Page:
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wiseduck

C++ STL list memory management question

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Hi there! I am using a lot of STL list in my C++ codes. But I could not find information on memory management with it. The question is: when I remove an object from the list, is the object deleted from memory or only the pointer in the list gets deleted? ex:
std::list<T> lista;

for(int i=0; i<10; i++)
    lista.push_back(*new T());

std::list<T>::iterator iter = lista.begin();

lista.erase(iter);
The first element gets out of the list. But does ig gets out of memory or should I create a pointer to it before erase()'ing and delete it?

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STL containers only clean up the memory stored in them, in a pointer's case the 4 bytes [or however large] the address takes, not the new'd T().

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But in this exemple mine, the list contains T objects, not T pointers. The new has a * before it. But, so it deletes the the object?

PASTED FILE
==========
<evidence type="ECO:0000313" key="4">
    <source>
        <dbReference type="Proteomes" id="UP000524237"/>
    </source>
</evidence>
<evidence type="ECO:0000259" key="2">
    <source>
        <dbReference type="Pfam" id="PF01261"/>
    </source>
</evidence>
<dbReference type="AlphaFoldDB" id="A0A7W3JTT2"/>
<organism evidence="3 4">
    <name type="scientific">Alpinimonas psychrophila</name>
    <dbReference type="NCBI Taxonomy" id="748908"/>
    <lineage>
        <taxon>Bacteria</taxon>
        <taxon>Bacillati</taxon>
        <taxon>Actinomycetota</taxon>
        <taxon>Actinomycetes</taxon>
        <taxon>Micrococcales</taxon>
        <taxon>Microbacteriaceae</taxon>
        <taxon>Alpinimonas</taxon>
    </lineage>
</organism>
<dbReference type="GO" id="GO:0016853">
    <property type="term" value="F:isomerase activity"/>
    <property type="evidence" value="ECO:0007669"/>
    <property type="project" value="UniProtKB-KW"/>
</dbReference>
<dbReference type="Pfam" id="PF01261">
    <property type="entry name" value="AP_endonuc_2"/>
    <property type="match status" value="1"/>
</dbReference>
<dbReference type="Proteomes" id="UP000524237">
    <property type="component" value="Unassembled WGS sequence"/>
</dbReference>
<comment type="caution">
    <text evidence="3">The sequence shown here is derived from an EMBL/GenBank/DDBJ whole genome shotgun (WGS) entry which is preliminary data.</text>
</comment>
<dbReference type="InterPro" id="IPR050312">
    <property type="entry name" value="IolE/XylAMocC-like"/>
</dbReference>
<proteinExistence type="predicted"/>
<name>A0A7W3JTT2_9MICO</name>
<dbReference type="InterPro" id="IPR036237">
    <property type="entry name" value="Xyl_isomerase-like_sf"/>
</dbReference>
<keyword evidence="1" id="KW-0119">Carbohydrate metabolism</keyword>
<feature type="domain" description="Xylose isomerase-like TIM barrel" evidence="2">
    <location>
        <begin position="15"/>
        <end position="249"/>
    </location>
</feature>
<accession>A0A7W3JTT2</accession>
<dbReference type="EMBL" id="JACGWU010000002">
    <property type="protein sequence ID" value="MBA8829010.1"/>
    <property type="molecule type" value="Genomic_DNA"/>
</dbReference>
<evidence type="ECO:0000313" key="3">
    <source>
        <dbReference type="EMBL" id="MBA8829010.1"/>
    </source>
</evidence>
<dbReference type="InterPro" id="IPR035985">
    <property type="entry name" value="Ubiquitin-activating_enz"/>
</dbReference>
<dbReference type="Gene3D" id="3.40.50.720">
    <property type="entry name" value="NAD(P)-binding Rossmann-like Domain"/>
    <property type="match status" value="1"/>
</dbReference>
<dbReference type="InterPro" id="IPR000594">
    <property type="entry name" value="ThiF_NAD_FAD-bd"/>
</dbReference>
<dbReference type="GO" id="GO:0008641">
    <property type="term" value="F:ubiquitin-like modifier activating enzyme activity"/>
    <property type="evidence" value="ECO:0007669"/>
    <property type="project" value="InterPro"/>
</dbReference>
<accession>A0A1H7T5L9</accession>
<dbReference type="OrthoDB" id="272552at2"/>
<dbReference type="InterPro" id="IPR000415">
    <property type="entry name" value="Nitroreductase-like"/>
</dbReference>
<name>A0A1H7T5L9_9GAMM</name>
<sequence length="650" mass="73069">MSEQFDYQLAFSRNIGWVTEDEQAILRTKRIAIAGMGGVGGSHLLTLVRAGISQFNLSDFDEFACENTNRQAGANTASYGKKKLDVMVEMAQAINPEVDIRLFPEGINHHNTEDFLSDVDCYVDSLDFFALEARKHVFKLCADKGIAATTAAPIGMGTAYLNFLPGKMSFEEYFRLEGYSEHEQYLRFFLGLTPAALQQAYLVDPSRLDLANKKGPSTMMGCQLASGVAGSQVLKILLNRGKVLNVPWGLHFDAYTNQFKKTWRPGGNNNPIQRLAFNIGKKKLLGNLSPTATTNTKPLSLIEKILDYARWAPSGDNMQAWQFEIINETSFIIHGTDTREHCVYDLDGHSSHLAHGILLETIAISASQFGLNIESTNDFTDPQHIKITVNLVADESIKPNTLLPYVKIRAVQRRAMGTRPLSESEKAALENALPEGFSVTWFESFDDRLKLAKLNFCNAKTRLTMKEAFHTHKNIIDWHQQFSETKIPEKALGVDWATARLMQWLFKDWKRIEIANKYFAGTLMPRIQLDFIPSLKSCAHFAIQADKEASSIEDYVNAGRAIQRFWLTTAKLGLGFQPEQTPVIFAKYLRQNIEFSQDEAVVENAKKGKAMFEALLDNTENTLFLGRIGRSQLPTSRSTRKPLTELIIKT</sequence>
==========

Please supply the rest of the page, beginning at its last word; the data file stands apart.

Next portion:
PS: How to put code box that don't break '<' and '>' characters?

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Don't mean to derail the thread...could someone explain the purpose/behavior of dereferencing the new operator (*new)?

I can't say I've seen it before, and it looks like it's nonstandard.

If someone could clear that up, it'd be great.

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When you push the object on the list, I think it would make a copy of it, so creating a dynamic object T, and (without keeping the track of the address) putting a copy of it in the list, I think you are leaking memory right at that point.

why not:
lista.push_back(T());
instead?
Either that or keep track of pointers and delete it before erasing from the list.

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@Boku San:
This kind of code compiled for me in g++ several times, and worked as expected (not considering the possibles memory leaks).

@nprz:
I wrote code this way cause I come from 2 years of Java programing. I didn't know the possibilitie of calling constructor this way. If it is really possible, it is indeed the best way to code. Bu I fail to see the practical differences from your code to mine.

edit: I read again, now I understood the difference.

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